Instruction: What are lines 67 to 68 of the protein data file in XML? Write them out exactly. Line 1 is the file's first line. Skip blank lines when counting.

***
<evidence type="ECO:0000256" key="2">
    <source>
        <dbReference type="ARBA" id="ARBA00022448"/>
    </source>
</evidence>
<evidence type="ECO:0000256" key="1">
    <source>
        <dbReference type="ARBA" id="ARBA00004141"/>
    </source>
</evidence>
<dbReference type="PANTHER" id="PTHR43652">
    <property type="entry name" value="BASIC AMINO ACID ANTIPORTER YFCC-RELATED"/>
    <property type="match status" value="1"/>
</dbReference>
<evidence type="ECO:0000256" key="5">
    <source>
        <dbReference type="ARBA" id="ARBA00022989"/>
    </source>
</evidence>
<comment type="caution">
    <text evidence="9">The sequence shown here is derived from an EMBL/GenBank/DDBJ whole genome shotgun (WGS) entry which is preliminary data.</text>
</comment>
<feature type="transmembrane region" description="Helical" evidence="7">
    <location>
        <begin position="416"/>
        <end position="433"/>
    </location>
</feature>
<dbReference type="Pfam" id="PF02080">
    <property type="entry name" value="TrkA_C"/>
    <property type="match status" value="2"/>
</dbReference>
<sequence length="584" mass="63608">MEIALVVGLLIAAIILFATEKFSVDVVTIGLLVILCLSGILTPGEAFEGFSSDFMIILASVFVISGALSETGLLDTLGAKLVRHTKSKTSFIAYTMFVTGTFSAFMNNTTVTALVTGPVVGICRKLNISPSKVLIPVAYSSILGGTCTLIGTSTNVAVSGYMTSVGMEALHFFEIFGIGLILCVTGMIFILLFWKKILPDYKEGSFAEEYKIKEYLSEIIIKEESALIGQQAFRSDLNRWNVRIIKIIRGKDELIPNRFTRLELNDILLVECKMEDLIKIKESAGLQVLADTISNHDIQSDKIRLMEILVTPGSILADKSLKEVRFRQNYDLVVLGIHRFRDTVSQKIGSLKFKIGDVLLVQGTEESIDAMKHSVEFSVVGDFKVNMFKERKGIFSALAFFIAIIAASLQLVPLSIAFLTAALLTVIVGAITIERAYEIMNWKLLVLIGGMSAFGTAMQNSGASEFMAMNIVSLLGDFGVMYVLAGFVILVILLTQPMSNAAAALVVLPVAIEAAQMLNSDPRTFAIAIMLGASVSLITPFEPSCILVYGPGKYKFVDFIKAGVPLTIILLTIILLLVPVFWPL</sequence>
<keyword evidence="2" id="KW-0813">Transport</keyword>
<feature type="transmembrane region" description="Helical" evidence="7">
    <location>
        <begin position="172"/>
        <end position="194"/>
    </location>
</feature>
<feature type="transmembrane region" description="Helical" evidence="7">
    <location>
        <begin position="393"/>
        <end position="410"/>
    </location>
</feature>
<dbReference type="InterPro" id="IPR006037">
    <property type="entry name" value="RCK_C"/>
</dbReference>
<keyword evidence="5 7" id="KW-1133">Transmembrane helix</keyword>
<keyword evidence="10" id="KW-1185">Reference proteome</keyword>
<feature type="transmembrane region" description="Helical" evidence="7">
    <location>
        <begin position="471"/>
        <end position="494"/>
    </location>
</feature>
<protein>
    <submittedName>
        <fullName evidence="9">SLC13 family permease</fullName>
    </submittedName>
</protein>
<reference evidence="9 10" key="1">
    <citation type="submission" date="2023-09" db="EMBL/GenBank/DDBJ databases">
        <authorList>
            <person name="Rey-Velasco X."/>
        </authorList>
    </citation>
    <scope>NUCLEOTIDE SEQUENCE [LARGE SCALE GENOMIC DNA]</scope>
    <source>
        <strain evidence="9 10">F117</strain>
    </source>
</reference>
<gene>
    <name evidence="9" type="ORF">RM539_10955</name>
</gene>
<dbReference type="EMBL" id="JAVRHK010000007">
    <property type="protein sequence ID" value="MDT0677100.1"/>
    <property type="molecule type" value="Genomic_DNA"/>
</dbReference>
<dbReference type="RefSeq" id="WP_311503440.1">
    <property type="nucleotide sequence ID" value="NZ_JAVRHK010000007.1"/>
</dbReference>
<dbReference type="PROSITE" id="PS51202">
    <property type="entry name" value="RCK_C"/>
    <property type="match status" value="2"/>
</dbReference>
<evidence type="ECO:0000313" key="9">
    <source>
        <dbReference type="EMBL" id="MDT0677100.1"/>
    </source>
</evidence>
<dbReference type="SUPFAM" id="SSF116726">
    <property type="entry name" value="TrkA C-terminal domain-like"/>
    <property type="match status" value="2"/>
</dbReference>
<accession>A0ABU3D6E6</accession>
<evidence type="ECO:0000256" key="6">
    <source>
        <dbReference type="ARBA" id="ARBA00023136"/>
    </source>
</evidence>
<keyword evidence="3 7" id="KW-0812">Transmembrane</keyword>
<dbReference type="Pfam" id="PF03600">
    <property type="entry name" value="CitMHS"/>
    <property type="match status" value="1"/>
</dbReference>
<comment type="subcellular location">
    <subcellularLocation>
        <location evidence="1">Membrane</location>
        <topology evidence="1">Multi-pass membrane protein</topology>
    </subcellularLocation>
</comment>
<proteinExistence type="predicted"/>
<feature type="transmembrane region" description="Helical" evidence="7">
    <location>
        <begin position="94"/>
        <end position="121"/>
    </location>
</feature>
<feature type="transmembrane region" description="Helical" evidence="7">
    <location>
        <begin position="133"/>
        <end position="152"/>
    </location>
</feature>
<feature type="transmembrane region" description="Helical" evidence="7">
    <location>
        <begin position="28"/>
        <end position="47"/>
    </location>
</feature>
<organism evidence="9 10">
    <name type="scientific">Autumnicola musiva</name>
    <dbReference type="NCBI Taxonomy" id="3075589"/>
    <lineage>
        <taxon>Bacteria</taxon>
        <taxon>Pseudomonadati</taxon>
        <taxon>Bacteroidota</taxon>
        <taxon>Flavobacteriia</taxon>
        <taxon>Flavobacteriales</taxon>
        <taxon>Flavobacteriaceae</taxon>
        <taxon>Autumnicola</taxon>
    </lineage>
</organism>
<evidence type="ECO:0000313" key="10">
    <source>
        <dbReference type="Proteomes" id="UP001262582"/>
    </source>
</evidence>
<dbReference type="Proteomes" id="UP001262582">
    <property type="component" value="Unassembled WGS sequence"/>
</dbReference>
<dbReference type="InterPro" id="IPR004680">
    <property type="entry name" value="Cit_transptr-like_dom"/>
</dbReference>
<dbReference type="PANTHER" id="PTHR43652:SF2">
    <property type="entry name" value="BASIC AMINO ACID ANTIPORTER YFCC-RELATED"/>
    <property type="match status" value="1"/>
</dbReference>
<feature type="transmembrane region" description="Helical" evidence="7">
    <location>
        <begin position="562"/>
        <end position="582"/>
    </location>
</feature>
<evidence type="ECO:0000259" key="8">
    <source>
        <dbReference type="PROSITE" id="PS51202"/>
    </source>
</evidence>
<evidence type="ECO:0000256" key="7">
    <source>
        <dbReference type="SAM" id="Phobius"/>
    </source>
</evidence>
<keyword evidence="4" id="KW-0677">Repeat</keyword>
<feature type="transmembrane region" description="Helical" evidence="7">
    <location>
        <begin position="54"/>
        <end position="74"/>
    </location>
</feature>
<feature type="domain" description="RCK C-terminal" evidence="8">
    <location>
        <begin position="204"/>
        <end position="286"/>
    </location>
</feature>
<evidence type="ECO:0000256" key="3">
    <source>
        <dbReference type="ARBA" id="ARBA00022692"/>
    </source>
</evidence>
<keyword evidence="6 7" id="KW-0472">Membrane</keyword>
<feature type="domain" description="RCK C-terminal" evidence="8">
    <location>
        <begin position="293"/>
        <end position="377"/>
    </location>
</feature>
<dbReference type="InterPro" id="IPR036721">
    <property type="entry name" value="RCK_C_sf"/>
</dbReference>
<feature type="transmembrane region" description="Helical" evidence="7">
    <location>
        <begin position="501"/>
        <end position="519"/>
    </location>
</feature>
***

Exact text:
        </authorList>
    </citation>